Sunday, 8 November 2009

2007: The Directors

This is always a hard category for me. I know what I like, but is it always well directed. For that matter...what does well directed mean. I'll have to ponder that question someday. Maybe. Here are the good directors of 2007 for me.

                

The Finalists
P. T. Anderson for There Will Be Blood
It’s good to see him finally getting recognised. A period tends to do that.
                
Coen Brothers for No Country for Old Men
Second to Schnabel as far as the actual nominees were concerned. So I couldn’t grudge them their win. Well not much.
                     
Adam Shankman for Hairspray
The silliness is just what the story needed and he handles it well.
               
Vincent Paronnaud for Persepolis
It’s rare that I feel an animated film was wonderfully directed. But this is a rare film.
                           

The Nominees

Tim Burton for Sweeney Todd: The Demon Barber of Fleet Street
The man has his faults, but he knows how to use what he has to his advantage and he does it here. ‘My Friends’ is one of the best directed musical numbers in the last two decades. And imagine, it’s a song about singing to knives. That’s good direction.

Andrew Dominik for The Assassination of Jesse James
It’s painstakingly directed – in a good way. It’s obvious the effort that went into this, and for that as well as for the execution I applaud him.

Sidney Lumet for Before the Devil Knows You’re Dead
I suppose when you compare him to his contemporaries he’s not as refined, but it’s his style. The murky cinematography and the deceptive choppy editing is what makes him as good as he is.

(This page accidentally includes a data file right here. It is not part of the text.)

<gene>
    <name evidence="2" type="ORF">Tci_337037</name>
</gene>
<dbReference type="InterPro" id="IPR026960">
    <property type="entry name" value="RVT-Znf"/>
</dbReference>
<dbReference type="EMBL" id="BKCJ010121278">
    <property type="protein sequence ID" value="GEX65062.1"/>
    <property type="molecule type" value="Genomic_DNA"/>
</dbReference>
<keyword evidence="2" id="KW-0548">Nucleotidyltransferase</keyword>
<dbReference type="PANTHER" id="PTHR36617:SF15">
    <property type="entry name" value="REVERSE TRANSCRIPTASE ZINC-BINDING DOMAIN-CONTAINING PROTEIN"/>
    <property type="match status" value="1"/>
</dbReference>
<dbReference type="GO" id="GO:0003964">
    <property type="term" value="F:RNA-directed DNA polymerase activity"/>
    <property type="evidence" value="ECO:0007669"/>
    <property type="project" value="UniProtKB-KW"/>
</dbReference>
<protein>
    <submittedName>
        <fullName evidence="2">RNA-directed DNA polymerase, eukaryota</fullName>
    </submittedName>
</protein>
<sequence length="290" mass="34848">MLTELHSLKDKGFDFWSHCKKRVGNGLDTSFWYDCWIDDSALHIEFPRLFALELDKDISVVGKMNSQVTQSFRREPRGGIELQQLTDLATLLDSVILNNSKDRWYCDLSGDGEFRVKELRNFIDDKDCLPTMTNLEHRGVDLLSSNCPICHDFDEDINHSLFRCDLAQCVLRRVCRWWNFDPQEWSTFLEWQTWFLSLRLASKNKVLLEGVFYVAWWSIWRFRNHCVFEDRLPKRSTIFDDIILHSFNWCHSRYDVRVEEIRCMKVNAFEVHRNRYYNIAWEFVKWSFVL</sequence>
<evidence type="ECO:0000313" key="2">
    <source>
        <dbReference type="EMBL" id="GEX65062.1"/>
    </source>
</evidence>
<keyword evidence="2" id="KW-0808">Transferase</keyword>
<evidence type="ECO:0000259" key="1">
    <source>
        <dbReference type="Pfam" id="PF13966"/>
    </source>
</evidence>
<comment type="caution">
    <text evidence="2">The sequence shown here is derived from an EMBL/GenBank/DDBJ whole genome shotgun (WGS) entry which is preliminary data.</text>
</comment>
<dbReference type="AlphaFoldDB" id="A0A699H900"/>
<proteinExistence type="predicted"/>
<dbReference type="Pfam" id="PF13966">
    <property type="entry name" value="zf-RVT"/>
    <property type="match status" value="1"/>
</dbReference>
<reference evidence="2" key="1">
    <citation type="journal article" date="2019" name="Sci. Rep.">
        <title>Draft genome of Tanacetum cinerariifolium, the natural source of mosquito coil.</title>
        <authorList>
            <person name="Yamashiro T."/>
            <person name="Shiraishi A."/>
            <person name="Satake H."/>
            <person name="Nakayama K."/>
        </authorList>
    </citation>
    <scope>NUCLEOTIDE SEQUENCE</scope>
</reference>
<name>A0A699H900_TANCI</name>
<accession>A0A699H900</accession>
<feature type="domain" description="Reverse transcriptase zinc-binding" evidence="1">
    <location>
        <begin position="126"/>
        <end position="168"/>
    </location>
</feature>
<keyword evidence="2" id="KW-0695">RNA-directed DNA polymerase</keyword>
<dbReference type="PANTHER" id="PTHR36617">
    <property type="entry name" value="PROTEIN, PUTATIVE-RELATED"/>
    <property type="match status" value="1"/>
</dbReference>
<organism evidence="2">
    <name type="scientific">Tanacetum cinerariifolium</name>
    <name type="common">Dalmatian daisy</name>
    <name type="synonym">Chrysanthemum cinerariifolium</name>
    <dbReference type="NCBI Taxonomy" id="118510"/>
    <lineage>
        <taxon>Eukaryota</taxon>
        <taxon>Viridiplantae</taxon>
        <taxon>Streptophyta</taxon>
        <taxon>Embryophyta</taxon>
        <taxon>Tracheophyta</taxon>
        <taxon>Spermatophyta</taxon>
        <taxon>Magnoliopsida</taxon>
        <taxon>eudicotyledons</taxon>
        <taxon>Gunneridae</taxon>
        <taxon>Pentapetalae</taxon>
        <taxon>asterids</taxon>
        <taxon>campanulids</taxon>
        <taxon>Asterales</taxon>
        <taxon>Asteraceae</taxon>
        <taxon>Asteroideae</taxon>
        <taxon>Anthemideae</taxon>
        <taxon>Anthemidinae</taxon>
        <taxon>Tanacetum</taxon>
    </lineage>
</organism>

Julian Schnabel for The Diving Bell & the Butterfly
Such a cliché it is; but it’s obviously directed with a lot of heat and it’s obvious. It’s a great job from him, the direction is almost like a character alongside all else.

Joe Wright for Atonement
The landscape section is eye candy and you can’t help but get caught up. The scenes at war are poignant especially when juxtaposed with those flashbacks. The hospital is clinical as necessary almost frighteningly so. And Vanessa’s monologue is handled well. But I love those last few imagined moments at the cottage. Maybe it’s just improvisation, but they’re beautiful.

             

There were many good films…but only these nine made a huge impact on me in terms of palpably directing their films. But what do I know?

1 comment:

Danny King said...

I guess I was one of the few who wasn't blown away by Lumet's film. The acting was remarkable for me, and I guess it was well-directed, but I was disappointed at how it finished.

I would definitely have PTA in my top five along with Reitman, Burton, Schnabel, and the Coens.